People All Over Italy Are Angry at Their Government
Italians aren't particularly happy with their government at the moment. The "Pitchfork" movement, which started as a group of Sicilian farmers pushing for government reforms, has morphed into something a lot bigger: small businessmen, truckers, low-paid workers, students, members of the far right, and the unemployed from all over the country taking to the streets to shout about how awful everything is.
Besides the dissolution of the Italian government, some kind of anti-EU sentiment and the lowering of taxes for small businesses, the exact aims of the movement aren't entirely clear. But that never stopped Occupy. And much like Occupy, Pitchfork protests aren't confined to one specific area; on Monday, demonstrations against the government and the austerity they've imposed on their public took place all over the country. However, it was in Turin, northern Italy where things really kicked off (and where the photos in the gallery above were taken).
The day's protest began with groups demonstrating in the city's two train stations, before they eventually converged in the central square, Piazza Castello. There, they began hurling stones at police officers, who responded with barrages of tear gas. Weirdly, one group of protesters then turned their attention to journalists and photographers, attacking one photographer with a stick and stealing or smashing the equipment of two others.
After everyone had their fill of lobbing stuff at each other, protesters demanded that police remove their helmets. And to the crowd's shock and excitement, they did. Police unions UGL, SIULP say the officers took their protective gear off in solidarity with the protesters, but two police departments later said that officers removed their helmets because the situation was calm, not as an act of support for the movement.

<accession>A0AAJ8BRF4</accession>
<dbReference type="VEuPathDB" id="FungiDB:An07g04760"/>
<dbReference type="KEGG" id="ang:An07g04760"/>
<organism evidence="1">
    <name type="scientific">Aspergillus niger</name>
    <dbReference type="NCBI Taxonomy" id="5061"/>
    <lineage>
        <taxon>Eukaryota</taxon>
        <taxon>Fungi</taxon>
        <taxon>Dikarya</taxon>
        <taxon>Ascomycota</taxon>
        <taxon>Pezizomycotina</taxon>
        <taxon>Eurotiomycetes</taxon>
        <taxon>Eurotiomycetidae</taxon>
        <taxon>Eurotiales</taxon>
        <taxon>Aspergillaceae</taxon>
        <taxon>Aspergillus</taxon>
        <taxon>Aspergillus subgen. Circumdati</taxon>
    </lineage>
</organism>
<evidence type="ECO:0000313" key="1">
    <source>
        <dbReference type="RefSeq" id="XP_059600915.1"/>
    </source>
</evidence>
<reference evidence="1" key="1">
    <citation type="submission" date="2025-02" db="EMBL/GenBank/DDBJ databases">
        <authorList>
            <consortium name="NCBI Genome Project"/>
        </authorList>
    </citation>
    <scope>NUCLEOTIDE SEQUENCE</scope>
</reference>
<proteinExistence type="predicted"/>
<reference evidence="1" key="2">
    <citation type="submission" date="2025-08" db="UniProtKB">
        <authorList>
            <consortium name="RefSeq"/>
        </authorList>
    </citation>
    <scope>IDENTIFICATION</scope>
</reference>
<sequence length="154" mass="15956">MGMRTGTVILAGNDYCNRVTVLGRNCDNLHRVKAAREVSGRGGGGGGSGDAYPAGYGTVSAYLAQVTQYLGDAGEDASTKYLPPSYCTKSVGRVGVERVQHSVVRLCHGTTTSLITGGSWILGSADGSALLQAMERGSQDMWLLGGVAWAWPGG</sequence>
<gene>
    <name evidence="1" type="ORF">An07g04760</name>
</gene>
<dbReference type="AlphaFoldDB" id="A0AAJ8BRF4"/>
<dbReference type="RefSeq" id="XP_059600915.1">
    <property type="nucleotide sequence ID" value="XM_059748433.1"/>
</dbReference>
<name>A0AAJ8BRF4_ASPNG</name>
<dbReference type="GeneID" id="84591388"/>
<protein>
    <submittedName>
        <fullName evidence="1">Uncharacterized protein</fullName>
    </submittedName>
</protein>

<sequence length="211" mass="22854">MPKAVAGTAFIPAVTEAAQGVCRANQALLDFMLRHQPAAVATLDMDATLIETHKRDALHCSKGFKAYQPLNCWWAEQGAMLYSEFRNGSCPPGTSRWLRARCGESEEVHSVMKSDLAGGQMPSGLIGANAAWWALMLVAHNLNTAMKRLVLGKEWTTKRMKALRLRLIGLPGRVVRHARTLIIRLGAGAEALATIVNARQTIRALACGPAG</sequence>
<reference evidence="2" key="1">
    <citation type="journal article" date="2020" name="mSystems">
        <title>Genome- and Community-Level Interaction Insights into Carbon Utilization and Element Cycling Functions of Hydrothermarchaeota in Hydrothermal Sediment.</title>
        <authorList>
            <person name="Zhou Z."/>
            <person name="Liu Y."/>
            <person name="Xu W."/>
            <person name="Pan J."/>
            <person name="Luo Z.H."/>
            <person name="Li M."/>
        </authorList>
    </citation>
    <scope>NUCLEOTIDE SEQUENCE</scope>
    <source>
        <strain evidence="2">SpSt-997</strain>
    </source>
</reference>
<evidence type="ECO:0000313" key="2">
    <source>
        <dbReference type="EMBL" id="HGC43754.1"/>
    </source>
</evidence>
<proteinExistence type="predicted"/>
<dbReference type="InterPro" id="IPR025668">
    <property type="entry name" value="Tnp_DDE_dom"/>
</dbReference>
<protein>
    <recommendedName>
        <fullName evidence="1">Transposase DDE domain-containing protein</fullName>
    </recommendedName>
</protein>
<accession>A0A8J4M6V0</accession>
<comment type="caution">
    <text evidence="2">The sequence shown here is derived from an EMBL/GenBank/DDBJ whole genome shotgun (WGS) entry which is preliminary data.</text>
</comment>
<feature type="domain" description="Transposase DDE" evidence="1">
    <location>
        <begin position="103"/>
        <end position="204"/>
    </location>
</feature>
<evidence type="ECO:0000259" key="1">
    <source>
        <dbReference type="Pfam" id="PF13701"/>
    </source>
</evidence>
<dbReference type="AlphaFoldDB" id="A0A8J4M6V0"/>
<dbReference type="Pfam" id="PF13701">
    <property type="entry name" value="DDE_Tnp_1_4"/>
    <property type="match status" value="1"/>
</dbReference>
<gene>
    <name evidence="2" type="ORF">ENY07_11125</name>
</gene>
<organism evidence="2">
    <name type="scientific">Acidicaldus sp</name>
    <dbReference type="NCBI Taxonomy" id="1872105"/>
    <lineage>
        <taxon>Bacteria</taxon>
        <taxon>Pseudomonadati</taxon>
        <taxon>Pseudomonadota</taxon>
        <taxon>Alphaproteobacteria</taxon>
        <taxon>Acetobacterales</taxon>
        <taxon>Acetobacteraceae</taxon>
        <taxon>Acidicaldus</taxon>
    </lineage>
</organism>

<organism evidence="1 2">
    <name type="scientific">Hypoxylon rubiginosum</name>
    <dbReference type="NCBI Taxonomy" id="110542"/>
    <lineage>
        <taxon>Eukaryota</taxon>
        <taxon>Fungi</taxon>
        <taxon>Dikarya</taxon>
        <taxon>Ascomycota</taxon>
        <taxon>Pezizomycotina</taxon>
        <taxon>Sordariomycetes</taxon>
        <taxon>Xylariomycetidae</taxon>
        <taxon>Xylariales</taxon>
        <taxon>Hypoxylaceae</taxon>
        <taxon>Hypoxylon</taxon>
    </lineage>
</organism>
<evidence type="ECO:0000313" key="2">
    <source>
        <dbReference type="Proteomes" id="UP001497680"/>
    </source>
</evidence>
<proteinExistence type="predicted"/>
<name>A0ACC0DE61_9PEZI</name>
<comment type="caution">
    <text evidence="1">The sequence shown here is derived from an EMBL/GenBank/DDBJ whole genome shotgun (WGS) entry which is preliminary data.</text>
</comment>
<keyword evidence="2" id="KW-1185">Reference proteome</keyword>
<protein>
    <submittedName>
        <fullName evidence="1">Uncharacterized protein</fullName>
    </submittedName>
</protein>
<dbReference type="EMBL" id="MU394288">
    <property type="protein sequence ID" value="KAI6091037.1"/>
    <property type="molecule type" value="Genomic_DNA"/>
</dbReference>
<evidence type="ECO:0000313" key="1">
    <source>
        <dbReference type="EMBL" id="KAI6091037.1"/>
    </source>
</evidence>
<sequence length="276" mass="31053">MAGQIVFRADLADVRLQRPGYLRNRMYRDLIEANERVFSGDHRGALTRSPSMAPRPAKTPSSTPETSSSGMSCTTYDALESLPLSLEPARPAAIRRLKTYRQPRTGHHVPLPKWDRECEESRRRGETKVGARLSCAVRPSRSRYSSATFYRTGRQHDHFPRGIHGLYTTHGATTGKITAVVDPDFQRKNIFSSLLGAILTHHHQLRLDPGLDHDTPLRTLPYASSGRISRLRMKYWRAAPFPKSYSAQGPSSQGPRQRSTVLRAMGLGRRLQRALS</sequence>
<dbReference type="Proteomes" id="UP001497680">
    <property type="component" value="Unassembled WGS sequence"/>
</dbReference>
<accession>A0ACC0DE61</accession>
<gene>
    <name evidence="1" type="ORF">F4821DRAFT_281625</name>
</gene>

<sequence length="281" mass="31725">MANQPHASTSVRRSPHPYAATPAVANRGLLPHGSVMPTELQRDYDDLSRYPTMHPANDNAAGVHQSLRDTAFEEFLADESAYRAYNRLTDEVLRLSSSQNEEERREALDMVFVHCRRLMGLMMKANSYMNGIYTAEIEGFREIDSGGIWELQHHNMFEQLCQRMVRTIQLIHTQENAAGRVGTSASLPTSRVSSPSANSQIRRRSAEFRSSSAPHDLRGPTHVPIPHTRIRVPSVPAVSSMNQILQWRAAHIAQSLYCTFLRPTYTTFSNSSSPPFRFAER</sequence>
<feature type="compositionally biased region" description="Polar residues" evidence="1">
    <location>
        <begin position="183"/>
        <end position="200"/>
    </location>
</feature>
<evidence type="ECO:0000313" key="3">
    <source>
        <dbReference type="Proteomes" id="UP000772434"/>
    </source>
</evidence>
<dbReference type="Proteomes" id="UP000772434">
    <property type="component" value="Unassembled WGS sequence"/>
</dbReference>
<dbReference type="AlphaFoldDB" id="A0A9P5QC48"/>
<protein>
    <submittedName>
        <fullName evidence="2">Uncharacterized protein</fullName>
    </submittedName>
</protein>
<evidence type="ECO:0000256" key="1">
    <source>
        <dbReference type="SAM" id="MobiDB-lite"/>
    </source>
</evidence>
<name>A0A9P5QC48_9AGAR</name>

Capitalising on that little surprise, Beppe Grillo—leader of the Five Star Movement, an opposition party that has no real link to the Pitchfork protests—called on all of Italy's police yesterday to remove their helmets, stop defending the country's ruling politicians and join the Pitchfork movement themselves.
Today, a confidence vote is being held in Parliament, called for by Prime Minister Enrico Letta to confirm his parliamentary majority after Silvio Berlusconi's Forza Italia party left the ruling coalition. Danilo Calvani, an organizer of the Pitchfork movement, told press yesterday that, if the government wins the vote and the current politicians keep their positions, the protest group would start a peaceful march on Rome. However, Mariano Ferro, the founder of the movement, told journalists otherwise, stating that protests would continue for a few days first. "It is necessary to have a few more days of passion and make Italians' adrenaline rise," he said.
Post vote, we'll see whether Calvani decides to tow the movement line.
See more of Mattia's work on his website.
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